Due to some health issues a recent trip to my physician resulted in me listening to him describe what pills I was to be prescribed and when and how to take them. When my eyes started rolling around in my head and I gasped out a request for clarification ("I take these two days, then stop them and take those others for a week, then start back on the first ones but only…") my doctor reconsidered and simplified the orders. Even simplified I'm not sure my college education prepared me for getting through the next week without error.

The medication dilemma is bad enough for the mature, presumably mentally alert adult. It is frightening to consider what some aging patients face. More physical problems. More than one doctor. Likely less communication between those medical professionals. Possibly less ability to understand the varied consumption of, and interactions between, the medications they take. If old age doesn't get them the complications of trying to cope with it may.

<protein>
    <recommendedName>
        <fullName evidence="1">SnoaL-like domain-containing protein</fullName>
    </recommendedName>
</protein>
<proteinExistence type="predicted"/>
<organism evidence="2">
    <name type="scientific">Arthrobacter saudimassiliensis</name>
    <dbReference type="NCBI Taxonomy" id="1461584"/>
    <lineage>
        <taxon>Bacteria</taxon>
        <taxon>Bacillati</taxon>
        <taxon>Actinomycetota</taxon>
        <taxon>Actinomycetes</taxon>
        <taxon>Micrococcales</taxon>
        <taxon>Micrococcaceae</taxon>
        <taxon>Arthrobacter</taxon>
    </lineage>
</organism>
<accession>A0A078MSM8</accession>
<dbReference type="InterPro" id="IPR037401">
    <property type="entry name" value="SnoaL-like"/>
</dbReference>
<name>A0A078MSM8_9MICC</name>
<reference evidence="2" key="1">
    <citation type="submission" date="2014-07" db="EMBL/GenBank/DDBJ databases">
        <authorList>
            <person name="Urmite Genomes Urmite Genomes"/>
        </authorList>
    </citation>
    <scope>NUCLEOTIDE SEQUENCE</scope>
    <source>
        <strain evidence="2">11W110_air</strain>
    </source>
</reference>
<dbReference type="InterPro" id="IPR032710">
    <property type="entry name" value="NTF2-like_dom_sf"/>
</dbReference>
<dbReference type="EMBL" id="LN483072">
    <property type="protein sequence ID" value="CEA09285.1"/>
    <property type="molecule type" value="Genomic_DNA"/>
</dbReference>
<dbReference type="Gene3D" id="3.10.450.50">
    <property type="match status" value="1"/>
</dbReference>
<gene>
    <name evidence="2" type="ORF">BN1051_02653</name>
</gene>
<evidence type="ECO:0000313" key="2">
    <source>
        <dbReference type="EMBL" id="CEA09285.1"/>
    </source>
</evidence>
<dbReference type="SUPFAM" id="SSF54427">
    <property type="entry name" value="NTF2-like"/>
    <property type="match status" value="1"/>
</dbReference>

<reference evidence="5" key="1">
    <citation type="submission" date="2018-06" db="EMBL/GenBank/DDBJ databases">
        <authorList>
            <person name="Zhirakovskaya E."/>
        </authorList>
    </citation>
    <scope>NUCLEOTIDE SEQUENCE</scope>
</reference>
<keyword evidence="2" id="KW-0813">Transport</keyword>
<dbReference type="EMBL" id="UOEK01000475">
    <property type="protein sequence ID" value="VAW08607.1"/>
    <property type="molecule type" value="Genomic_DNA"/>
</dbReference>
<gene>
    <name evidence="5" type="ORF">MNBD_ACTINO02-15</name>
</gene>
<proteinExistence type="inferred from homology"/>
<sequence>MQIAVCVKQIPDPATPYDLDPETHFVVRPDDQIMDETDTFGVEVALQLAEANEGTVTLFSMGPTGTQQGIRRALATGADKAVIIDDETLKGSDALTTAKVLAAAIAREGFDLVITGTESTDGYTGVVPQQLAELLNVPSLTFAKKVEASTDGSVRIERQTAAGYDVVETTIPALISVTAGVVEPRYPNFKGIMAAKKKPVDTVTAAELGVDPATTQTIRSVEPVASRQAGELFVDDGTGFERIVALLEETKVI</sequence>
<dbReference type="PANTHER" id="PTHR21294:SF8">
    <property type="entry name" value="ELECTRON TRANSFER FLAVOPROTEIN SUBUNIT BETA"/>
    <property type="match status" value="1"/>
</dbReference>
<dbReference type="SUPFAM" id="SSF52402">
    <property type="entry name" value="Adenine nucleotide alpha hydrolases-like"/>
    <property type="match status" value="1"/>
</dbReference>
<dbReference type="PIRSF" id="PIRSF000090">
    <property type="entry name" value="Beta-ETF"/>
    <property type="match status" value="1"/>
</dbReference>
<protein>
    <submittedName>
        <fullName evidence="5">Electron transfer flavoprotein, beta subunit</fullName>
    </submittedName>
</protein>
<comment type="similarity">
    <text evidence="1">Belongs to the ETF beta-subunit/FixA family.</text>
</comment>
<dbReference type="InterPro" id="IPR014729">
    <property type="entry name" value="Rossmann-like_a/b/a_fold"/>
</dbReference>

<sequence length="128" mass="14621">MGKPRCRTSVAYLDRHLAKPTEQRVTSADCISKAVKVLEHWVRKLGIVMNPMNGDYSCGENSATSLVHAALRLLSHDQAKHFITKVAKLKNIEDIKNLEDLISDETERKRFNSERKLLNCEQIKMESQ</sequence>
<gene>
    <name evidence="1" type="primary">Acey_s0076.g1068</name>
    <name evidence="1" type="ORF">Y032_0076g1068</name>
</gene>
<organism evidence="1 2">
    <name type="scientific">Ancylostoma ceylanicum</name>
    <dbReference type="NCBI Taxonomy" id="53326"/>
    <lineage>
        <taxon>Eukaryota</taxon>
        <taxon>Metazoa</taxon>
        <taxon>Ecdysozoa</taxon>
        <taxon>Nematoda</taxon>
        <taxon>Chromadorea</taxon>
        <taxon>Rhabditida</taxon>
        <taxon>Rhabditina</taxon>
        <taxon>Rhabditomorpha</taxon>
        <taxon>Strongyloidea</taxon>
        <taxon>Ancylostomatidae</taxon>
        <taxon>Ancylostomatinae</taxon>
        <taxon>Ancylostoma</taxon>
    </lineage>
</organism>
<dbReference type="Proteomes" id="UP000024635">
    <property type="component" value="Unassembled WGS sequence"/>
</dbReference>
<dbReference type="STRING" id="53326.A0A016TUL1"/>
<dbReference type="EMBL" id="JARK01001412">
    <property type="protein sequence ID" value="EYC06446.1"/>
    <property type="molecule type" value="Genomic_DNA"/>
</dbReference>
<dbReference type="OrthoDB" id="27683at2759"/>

Tuesday, August 27, 2013

NO is the hardest word…

The most difficult word in the English language is NO. It is a word I choke on. It screams out and echoes loudly in my head but when it approaches my lips I gasp, my teeth clench, and I face an abyss.

If I say no:
I'm being selfish.
I won't be liked.
Asking for anything myself will not be okay.
I am a bad person.

It has taken me 66 years to let that word out and every time is a struggle. When it is said it is even harder not to accompany it with curlicues of explanation, justification, and apology.